Last week, I drove across Canada with my friend Karen. (Well, she drove, and I sat there being useless, since her car is manual and I can only drive automatic.)
We started in Toronto, our hometown, and finished in Vancouver, where she’s doing a 6-month internship. (I’m flying back home in two weeks.)
Most people were confused as to why we would willingly drive across Canada at all, let alone in winter. But we thought it would be cool to see what the middle of the country looks like—and it was!
For example, to take that first photo, we drove down a dirt road off the highway and got out of the car.
We took the Trans-Canada highway the whole way, so of course we had to listen to Neil Young’s song Bound for Glory, which starts “Out on the Trans-Canada highway, there was a girl hitchhiking with her dog.”
Neil Young songs were pretty applicable to the whole trip. I was excited when we passed the town of Blind River, because I like the song Long May You Run, and it goes “Well, it was back in Blind River, in 1962, when I last saw you alive.”
(I always assumed he was talking about a person who died, but I just learned—while looking up the lyrics for this post—that it’s actually about his beloved old car, which broke down, forcing him to stop there.)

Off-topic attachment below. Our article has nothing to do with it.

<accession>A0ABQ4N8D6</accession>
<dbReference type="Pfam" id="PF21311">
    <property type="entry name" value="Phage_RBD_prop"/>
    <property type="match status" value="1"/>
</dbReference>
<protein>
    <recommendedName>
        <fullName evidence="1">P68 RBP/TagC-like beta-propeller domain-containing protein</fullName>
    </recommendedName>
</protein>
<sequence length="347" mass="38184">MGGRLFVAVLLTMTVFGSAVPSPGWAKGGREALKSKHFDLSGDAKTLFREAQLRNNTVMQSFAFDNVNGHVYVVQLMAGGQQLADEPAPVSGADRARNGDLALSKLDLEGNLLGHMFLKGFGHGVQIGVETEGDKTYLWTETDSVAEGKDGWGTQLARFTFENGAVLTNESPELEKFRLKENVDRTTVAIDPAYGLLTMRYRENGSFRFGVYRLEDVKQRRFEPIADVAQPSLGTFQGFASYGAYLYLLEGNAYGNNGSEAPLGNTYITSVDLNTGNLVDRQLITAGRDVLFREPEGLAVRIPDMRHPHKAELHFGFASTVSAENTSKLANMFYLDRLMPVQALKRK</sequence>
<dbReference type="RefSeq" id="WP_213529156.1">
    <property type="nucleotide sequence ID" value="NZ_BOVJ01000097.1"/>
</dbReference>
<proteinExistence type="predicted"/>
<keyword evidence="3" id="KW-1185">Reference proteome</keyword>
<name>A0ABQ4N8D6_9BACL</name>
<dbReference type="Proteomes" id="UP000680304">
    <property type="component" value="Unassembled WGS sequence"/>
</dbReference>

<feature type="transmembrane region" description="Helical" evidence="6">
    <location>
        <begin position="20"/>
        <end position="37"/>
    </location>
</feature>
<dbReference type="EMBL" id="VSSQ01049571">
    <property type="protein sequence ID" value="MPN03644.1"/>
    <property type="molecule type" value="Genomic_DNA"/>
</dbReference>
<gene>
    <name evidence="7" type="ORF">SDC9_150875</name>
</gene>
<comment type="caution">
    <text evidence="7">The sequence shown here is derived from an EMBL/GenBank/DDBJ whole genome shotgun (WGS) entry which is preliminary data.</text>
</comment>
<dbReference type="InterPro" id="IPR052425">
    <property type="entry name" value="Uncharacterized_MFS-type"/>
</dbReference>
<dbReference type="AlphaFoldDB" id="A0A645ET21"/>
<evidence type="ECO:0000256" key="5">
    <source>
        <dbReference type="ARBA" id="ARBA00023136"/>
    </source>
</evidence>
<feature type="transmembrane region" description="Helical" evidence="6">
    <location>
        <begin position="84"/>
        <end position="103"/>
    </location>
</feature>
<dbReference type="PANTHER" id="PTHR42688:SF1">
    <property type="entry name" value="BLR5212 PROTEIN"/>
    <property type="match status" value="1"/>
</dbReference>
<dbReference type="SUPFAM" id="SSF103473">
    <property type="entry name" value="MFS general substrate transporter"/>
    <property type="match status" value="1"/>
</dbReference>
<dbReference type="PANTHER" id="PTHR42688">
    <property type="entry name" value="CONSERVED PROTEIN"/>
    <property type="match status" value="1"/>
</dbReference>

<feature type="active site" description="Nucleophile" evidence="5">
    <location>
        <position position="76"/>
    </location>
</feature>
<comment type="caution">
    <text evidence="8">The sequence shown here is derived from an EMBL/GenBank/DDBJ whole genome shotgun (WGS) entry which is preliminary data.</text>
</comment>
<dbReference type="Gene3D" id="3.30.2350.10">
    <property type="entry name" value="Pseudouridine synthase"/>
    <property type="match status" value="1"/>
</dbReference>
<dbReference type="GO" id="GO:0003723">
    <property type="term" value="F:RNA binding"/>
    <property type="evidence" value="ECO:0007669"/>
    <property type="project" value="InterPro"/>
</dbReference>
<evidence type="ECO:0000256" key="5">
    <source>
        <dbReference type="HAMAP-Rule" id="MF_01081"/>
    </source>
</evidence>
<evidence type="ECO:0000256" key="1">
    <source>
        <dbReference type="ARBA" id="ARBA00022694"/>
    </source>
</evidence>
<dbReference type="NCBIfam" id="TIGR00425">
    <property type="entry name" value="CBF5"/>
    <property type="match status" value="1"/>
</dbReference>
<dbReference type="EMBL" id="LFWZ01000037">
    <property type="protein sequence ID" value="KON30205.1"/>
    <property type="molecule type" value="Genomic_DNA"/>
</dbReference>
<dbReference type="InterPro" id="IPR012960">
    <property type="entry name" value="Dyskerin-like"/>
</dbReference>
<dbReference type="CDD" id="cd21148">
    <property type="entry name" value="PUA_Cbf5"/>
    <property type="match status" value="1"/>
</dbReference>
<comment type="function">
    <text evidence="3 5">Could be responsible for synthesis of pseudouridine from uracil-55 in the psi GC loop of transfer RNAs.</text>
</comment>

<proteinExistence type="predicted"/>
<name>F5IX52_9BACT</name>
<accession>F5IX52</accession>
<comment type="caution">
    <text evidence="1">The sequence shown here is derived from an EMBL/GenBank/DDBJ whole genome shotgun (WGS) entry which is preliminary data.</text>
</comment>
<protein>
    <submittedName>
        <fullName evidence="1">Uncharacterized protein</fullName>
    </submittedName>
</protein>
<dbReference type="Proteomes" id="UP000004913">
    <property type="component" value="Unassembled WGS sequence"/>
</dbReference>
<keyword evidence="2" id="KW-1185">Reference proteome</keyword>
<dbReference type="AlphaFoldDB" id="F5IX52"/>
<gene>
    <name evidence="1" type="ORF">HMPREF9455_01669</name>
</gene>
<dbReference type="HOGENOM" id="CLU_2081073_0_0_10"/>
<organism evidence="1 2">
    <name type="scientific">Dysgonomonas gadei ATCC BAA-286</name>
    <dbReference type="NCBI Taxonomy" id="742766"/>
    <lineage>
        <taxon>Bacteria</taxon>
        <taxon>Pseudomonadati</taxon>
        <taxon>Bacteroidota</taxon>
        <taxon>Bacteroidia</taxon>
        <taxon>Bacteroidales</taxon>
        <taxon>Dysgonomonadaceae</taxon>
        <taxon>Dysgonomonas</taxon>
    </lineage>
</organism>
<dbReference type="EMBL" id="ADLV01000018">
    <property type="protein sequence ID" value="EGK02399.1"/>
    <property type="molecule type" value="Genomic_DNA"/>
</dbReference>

And when we were mostly through Saskatchewan, westward bound, we listened to Four Strong Winds, which starts “Think I’ll go out to Alberta, weather’s good there in the fall.”
We also listened to “Helpless,” which starts “There is a town in North Ontario.” But that song is about the depressing side of small-town life. 🙁
And it is depressing.
Ontario small town starter pack
– Pawn shop
– Payday loans center
– Value Village
– Abandoned shopping carts
– Gas station: full-service only
– LCBO with bars on the windows 
– OntarioWorks employment office
We were really surprised at the number of churches, given how small the population is in these places.
In Thunder Bay, we even saw this sign:
In other, less depressing news…
Karen wondered why people don’t drink pigs’ milk, so I looked it up and found this amusing answer about a chef who “experimented with different ways of milking a pig”:
More things we saw
The Big Nickel.
Enormous Canada goose statues in Wawa, Ontario.
Several herds of buffalo in Manitoba. We started seeing them when we weren’t even an hour past the Ontario border!
People ice fishing.
People playing hockey on small outdoor ice rinks.
This cool bridge.
Some insanely dirty cars.
A tumbleweed blowing across the highway divider in Saskatchewan.
Bobbing oil derricks in Alberta.
People having a picnic in the park—in Calgary, in January. (They were wrapped up warmly in coats and hats.) “Could anything be more Canadian?” I said. “Well,” Karen said, “My parents once told me about a Canadian caption-writing contest, where you had to complete the phrase ‘As Canadian as…’ and their favourite entry was ‘As Canadian as possible given the circumstances.'” We agreed: it was as Canadian as that.
 In Ontario, all the liquor stores are operated by the LCBO, which stands for Liquor Control Board of Ontario.
 “Why don’t we drink pigs’ milk?” by Kevin Pang. The Takeout. thetakeout.com/why-don-t-we-drink-pig-s-milk-1798251565